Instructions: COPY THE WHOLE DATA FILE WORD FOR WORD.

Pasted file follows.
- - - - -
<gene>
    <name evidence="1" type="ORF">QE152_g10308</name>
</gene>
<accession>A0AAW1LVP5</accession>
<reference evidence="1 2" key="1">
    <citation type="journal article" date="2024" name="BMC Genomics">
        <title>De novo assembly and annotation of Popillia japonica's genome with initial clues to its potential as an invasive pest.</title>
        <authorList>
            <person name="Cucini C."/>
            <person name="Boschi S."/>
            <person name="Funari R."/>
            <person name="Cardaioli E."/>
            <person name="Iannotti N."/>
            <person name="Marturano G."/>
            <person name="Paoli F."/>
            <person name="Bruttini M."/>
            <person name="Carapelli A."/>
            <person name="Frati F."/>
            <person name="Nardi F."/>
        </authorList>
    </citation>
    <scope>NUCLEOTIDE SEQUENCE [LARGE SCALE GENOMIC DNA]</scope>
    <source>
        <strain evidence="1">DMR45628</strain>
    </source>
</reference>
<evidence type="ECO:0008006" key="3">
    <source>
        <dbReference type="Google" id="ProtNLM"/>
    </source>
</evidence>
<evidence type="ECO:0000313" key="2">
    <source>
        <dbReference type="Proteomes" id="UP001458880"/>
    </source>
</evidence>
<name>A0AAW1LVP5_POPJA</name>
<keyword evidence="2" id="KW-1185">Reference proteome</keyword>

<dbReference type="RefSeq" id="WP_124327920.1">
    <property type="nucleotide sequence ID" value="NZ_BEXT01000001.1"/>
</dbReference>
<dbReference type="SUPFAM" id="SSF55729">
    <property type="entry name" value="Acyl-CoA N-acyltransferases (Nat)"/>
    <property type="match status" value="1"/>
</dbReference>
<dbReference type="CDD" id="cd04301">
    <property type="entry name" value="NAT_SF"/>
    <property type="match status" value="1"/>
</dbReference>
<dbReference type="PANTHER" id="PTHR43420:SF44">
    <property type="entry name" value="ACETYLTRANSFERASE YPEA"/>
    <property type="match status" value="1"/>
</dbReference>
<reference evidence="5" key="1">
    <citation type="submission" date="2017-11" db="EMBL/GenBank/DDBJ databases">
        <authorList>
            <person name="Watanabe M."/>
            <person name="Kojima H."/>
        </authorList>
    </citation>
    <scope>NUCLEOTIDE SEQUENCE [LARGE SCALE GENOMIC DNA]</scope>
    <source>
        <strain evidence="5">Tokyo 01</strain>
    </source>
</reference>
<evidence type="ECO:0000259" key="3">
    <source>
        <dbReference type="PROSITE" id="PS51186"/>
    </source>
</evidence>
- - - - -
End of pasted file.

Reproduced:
<gene>
    <name evidence="1" type="ORF">QE152_g10308</name>
</gene>
<accession>A0AAW1LVP5</accession>
<reference evidence="1 2" key="1">
    <citation type="journal article" date="2024" name="BMC Genomics">
        <title>De novo assembly and annotation of Popillia japonica's genome with initial clues to its potential as an invasive pest.</title>
        <authorList>
            <person name="Cucini C."/>
            <person name="Boschi S."/>
            <person name="Funari R."/>
            <person name="Cardaioli E."/>
            <person name="Iannotti N."/>
            <person name="Marturano G."/>
            <person name="Paoli F."/>
            <person name="Bruttini M."/>
            <person name="Carapelli A."/>
            <person name="Frati F."/>
            <person name="Nardi F."/>
        </authorList>
    </citation>
    <scope>NUCLEOTIDE SEQUENCE [LARGE SCALE GENOMIC DNA]</scope>
    <source>
        <strain evidence="1">DMR45628</strain>
    </source>
</reference>
<evidence type="ECO:0008006" key="3">
    <source>
        <dbReference type="Google" id="ProtNLM"/>
    </source>
</evidence>
<evidence type="ECO:0000313" key="2">
    <source>
        <dbReference type="Proteomes" id="UP001458880"/>
    </source>
</evidence>
<name>A0AAW1LVP5_POPJA</name>
<keyword evidence="2" id="KW-1185">Reference proteome</keyword>

<dbReference type="RefSeq" id="WP_124327920.1">
    <property type="nucleotide sequence ID" value="NZ_BEXT01000001.1"/>
</dbReference>
<dbReference type="SUPFAM" id="SSF55729">
    <property type="entry name" value="Acyl-CoA N-acyltransferases (Nat)"/>
    <property type="match status" value="1"/>
</dbReference>
<dbReference type="CDD" id="cd04301">
    <property type="entry name" value="NAT_SF"/>
    <property type="match status" value="1"/>
</dbReference>
<dbReference type="PANTHER" id="PTHR43420:SF44">
    <property type="entry name" value="ACETYLTRANSFERASE YPEA"/>
    <property type="match status" value="1"/>
</dbReference>
<reference evidence="5" key="1">
    <citation type="submission" date="2017-11" db="EMBL/GenBank/DDBJ databases">
        <authorList>
            <person name="Watanabe M."/>
            <person name="Kojima H."/>
        </authorList>
    </citation>
    <scope>NUCLEOTIDE SEQUENCE [LARGE SCALE GENOMIC DNA]</scope>
    <source>
        <strain evidence="5">Tokyo 01</strain>
    </source>
</reference>
<evidence type="ECO:0000259" key="3">
    <source>
        <dbReference type="PROSITE" id="PS51186"/>
    </source>
</evidence>